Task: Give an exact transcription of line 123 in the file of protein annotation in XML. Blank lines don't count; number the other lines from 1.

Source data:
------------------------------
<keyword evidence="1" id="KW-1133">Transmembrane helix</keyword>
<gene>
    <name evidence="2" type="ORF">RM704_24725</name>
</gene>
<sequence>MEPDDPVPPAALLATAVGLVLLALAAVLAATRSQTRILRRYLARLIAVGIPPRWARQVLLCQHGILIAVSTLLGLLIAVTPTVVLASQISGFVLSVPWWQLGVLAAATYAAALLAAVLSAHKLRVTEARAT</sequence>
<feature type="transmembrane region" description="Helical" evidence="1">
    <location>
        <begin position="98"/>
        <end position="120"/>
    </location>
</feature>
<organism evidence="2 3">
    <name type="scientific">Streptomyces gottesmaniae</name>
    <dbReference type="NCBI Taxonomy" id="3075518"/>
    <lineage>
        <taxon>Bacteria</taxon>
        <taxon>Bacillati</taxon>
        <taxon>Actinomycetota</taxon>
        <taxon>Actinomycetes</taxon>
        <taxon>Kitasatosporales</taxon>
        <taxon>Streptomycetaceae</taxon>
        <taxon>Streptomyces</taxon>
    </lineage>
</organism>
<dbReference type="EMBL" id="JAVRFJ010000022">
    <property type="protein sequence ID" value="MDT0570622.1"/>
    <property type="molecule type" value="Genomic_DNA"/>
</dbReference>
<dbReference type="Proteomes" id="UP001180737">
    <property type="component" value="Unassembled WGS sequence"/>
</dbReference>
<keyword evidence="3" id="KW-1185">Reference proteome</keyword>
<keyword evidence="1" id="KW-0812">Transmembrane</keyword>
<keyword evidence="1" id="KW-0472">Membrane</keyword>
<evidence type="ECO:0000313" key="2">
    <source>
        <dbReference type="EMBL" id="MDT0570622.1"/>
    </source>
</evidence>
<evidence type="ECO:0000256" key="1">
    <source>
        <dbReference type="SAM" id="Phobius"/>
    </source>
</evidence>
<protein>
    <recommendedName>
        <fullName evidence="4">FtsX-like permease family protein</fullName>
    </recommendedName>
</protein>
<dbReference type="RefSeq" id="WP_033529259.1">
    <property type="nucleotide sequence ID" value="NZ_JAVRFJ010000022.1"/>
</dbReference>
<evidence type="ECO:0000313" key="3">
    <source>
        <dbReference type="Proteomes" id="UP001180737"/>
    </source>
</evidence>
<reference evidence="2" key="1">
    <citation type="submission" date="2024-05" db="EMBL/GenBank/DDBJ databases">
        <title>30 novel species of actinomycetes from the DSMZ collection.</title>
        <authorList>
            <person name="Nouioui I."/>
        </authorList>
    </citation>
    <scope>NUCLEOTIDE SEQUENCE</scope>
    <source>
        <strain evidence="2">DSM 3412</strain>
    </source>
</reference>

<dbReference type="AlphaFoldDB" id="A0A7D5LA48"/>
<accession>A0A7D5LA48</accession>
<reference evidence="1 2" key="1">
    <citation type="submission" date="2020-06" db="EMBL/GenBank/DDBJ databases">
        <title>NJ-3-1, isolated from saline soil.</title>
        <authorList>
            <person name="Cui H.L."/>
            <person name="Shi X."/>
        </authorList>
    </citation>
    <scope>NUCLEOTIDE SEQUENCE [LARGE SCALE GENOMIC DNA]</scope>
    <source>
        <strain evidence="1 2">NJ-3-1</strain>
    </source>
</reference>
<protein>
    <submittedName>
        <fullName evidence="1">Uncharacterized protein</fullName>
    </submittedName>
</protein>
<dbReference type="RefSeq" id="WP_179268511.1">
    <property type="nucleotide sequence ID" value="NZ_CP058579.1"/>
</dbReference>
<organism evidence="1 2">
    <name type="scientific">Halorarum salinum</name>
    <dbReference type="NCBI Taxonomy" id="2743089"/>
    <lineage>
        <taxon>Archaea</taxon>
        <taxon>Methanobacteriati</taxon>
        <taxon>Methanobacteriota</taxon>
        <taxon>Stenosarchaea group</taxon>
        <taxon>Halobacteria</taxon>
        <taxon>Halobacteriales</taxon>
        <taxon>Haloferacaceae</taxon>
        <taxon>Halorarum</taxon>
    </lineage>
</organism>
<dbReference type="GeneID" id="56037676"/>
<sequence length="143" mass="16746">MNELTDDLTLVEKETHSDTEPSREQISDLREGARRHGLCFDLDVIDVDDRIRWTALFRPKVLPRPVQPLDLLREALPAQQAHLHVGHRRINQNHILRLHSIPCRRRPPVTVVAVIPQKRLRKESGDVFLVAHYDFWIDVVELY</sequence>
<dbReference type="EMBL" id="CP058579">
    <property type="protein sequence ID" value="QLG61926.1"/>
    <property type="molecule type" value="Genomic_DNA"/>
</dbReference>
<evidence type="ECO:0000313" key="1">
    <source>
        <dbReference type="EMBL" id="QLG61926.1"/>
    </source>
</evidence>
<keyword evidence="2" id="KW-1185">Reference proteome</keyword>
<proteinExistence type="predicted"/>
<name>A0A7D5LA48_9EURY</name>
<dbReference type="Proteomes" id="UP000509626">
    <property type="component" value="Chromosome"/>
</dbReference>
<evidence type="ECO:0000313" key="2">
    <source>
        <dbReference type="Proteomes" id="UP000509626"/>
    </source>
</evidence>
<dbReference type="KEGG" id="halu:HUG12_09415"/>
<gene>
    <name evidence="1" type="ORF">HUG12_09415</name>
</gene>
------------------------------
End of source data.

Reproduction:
</dbReference>